09/11/12 7:00 PM ET
Walker's birthday always somber reminder of 9/11
By Tom Singer / MLB.com
Karstens, Walker optimistic after simulated game
CINCINNATI -- When Jeff Karstens said he was "pain-free" during a 60-pitch drill Tuesday afternoon, he meant it.Not that there was any reason to doubt the assurance of the right-hander, but he acknowledged having learned his lesson when he tried to push his way through the early signs of a hip strain on Aug. 31 in Milwaukee. By continuing to pitch at less than full strength, he aggravated the situation, both to himself and on the scoreboard -- the Brewers scored four runs off him in the first one-third inning of an eventual 9-3 win. "I definitely have to say something if I don't feel right. These are very important games for us," Karstens said following his 30-pitch simulated game, which followed 30 warmup pitches. "And [I] did some running. So far, so good. No side effects." But one surprise: When Neil Walker, one of the batters facing Karstens in the sim game, stood in on his more-sensitive left side, he did more than watch the pitches. "He took some swings left-handed. I thought he'd just be taking," Karstens said. "He looked good." Walker, recovering from lower back tightness, said he felt good, too. In fact, manager Clint Hurdle left open the possibility of Walker being used off the bench in Tuesday's game. That would also appear to be the second baseman's limit Wednesday, too. The club wants him to continue with his accelerating workouts and, following Thursday's off-day, return to the lineup Friday in the opener of a four-game series in Chicago.
d'Arnaud: 'Oh, yeah, I had a play'
CINCINNATI -- In the wee minutes of Tuesday, with two outs in the 14th inning and men on second and third, Ryan Ludwick pummeled a Rick van den Hurk pitch on the ground toward left field.The Pirates and the Reds seemed certain to remain tied at 3 for only a couple more seconds. Not so fast. Pittsburgh shortstop Chase d'Arnaud dove to glove the smash deep in the hole, a few feet on the grass. But when d'Arnaud sprang to his feet and reached into his glove ready to cock his arm for a throw ... the ball squirted out of his bare hand. d'Arnaud re-grabbed the ball in mid-air, hopped in frustration, and joined his Pittsburgh teammates in making their slow way off the field, on the wrong end of a 4-3 final. Other than the irritation of not getting to finish the play after such a sensational stop, the bobble didn't seem very consequential to observers. As deep as the ball had been hit, d'Arnaud didn't appear to have a play. He disagreed, and not just because Ludwick is one of the slower runners on the Reds. "Oh, yeah, I had a play," d'Arnaud said. "When a ball is hit that hard, it doesn't matter who's running, I can get him. "I could've gotten Cutch [Andrew McCutchen] out," added d'Arnaud with a glint in his eye, citing the Bucs' own fastest player.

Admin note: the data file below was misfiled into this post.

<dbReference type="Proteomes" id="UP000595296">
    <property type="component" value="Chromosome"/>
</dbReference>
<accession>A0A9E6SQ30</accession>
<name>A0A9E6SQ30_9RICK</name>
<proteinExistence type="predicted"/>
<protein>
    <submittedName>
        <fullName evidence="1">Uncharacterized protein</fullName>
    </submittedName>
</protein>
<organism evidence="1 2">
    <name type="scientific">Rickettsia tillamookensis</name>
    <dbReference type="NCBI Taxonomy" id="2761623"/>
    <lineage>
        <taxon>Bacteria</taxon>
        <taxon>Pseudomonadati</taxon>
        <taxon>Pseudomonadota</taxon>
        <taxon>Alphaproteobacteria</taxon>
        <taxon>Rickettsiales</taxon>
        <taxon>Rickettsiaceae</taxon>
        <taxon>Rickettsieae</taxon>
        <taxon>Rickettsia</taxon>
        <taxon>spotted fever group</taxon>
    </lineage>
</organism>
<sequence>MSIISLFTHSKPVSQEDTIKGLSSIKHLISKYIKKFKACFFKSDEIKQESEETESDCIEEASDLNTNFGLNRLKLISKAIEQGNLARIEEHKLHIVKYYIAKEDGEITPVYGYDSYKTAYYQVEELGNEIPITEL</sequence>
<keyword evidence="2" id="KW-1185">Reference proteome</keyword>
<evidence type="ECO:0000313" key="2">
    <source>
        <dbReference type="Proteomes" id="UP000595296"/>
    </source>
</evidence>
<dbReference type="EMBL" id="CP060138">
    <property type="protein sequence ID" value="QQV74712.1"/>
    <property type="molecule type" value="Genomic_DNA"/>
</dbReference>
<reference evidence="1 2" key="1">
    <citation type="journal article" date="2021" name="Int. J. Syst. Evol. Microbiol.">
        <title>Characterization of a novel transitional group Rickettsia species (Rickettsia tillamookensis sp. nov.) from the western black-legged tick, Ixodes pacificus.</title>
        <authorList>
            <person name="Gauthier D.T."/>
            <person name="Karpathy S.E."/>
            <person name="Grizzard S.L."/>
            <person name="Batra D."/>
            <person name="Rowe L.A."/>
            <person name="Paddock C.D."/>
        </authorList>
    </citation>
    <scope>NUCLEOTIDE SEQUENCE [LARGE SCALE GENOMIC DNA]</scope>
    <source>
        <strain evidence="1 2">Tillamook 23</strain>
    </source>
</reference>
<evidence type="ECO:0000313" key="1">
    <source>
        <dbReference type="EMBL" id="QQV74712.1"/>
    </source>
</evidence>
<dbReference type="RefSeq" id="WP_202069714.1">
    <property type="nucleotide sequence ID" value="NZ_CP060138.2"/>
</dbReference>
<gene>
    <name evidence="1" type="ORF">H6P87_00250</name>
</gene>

Ryan Ludwick could do little to help the Pirates last year (hitting only two homers and driving in 11 runs in 38 games), but he's hurting them all over the place now. He beat them Monday with a 14th-inning single -- three innings after beaning bench coach Jeff Banister with a line-drive foul. Right-handers Chris Resop, Jared Hughes and Chris Leroux, who made a total of 87 pitches in Monday's extra-inning affair, were not available out of the Bucs' bullpen Tuesday. Starling Marte, 1-for-12 since coming off the DL (a double in the ninth of Monday's game), sat out Tuesday's start.
"There was a lot of pitching out of the stretch late, and a lot of good work done."
-- Hurdle, complimenting the work of his relievers -- who stranded 12 runners in the last eight innings of Monday night's marathon
Tom Singer is a reporter for MLB.com and writes an MLBlog Change for a Nickel. He can also be found on Twitter @Tom_Singer. This story was not subject to the approval of Major League Baseball or its clubs.